The Apollo Project
Liberal Ideas for the 21st Century
Sunday, November 20, 2005
The tax debate
by Peter

Charles Kennedy and Vince Cable surfaced in the Guardian the other day to let the world know where the thorough-going review of policies had got to.

The answer seemed to be not very far - or at least the emphasis was firmly on continuity.

On tax rates, it seems that the 50% rate still has some supporters. I find this hard to swallow - certainly in combination with the other elemnts of the package.

For example we are still talking about replacing council tax with local income tax. This means shifting the burden of taxation away from people who own things and towards people who earn their living. And if council tax is simply abolished it means a one of capital boost for all those people who earn property.

If this wasn´t enough we are also still talking about free personal care for the elderly - no matter how many assets they are sitting on. Now I broadly agree with James Graham on this general issue. On his blog he wrote that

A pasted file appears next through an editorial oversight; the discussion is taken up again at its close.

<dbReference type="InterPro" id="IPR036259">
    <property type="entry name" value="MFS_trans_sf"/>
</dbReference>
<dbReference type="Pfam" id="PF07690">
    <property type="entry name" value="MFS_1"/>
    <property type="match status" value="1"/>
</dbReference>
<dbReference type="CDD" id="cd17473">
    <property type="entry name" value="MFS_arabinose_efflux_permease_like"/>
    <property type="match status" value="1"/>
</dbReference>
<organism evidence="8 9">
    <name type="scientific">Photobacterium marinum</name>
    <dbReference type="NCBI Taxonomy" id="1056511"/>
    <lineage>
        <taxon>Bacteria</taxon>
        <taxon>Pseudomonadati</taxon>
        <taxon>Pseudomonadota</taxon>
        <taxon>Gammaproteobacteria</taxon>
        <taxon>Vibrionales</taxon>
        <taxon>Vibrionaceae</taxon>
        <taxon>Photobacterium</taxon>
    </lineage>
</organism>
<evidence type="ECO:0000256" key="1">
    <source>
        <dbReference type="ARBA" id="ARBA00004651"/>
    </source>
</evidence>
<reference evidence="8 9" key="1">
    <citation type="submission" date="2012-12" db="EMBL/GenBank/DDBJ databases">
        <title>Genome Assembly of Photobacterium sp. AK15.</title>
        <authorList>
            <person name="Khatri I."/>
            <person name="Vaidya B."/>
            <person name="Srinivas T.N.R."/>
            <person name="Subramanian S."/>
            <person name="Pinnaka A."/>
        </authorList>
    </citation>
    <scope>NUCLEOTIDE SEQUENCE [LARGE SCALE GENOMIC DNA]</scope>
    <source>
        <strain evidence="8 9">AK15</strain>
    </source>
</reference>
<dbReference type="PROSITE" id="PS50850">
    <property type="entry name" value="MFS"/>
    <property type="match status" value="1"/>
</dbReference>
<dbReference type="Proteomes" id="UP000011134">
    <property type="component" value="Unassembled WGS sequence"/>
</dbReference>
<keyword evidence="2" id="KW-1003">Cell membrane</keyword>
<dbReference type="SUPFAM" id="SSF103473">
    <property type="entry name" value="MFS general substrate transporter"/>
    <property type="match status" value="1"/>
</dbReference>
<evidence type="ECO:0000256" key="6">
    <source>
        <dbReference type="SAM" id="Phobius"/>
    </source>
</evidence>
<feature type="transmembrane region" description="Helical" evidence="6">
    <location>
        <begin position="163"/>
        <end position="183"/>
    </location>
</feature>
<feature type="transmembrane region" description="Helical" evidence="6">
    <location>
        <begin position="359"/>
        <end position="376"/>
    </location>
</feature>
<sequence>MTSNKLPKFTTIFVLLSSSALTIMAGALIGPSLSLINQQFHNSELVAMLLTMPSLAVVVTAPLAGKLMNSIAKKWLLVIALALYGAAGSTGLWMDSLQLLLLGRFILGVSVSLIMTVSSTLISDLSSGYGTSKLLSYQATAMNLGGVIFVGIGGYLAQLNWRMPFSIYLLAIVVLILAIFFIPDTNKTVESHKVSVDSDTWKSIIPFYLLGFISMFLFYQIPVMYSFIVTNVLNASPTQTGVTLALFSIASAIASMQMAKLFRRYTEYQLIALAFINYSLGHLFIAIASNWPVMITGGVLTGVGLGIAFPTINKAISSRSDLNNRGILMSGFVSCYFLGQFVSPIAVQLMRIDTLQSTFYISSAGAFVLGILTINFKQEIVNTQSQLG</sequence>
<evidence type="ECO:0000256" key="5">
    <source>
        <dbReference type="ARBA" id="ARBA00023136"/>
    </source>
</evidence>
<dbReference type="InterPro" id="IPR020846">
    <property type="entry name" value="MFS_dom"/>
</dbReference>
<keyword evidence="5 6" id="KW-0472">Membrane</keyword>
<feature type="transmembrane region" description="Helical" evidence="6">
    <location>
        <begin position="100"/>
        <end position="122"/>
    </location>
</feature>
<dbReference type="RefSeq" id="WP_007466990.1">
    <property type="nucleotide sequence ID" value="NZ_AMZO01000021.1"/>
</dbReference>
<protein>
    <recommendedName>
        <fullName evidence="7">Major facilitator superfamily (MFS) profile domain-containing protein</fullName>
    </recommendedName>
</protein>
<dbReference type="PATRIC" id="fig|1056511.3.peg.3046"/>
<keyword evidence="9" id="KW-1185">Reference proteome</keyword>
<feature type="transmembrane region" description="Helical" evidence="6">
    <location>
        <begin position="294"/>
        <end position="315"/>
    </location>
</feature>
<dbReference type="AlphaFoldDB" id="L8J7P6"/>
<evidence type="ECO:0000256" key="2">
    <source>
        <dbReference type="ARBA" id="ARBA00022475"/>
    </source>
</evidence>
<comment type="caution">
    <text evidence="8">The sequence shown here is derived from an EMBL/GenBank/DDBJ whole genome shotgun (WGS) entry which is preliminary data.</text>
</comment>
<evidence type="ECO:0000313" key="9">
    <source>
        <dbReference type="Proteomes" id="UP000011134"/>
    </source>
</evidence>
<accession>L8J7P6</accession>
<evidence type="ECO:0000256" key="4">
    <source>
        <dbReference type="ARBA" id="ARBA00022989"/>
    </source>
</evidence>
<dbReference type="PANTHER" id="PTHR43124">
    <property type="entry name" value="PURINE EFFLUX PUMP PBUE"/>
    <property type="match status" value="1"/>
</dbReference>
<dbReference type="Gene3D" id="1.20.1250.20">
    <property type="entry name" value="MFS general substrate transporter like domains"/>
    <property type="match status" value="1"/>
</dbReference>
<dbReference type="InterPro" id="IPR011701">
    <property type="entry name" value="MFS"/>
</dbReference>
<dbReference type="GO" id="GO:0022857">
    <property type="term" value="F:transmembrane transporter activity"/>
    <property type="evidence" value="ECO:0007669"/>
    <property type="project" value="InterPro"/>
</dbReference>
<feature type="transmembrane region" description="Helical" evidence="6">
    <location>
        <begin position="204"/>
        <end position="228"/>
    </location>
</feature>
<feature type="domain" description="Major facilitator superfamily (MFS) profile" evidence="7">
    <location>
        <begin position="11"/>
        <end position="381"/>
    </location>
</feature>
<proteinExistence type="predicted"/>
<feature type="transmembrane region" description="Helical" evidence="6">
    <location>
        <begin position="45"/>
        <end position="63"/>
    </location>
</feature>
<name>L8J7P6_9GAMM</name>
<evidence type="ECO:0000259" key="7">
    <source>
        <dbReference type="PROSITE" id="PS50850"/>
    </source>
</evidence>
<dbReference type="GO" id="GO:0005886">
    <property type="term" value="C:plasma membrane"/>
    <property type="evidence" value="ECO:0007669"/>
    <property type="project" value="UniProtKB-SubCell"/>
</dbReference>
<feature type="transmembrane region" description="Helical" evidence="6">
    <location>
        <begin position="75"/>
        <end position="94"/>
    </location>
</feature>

We shouldn’t squeeze the wealth-creators of today, simply because we didn’t squeeze the wealth-creators of yesterday enough. I have no objection to my taxes going on basic pensions because we live in a civilised society with a welfare safety net. I have a very major objection to my taxes going on ensuring that pensioners who own large assets that will, in the main, be untaxed until they die, get to keep those assets. Lib Dem policy currently pays lip service to asset-poor, income-poor pensioners, while concentrating entirely on providing subsidies to the asset-rich, income-poor (via the abolition of council tax and free nursing care). This is theft, pure and simple, which has almost nothing to do with social justice: it isn’t the poorest who actually benefit.

We need to think hard on this. In 2005 we seem to be in favour of a big shift from income-earners to asset owners. The social justification for this is questionable: the economci impact unlikely to be positive.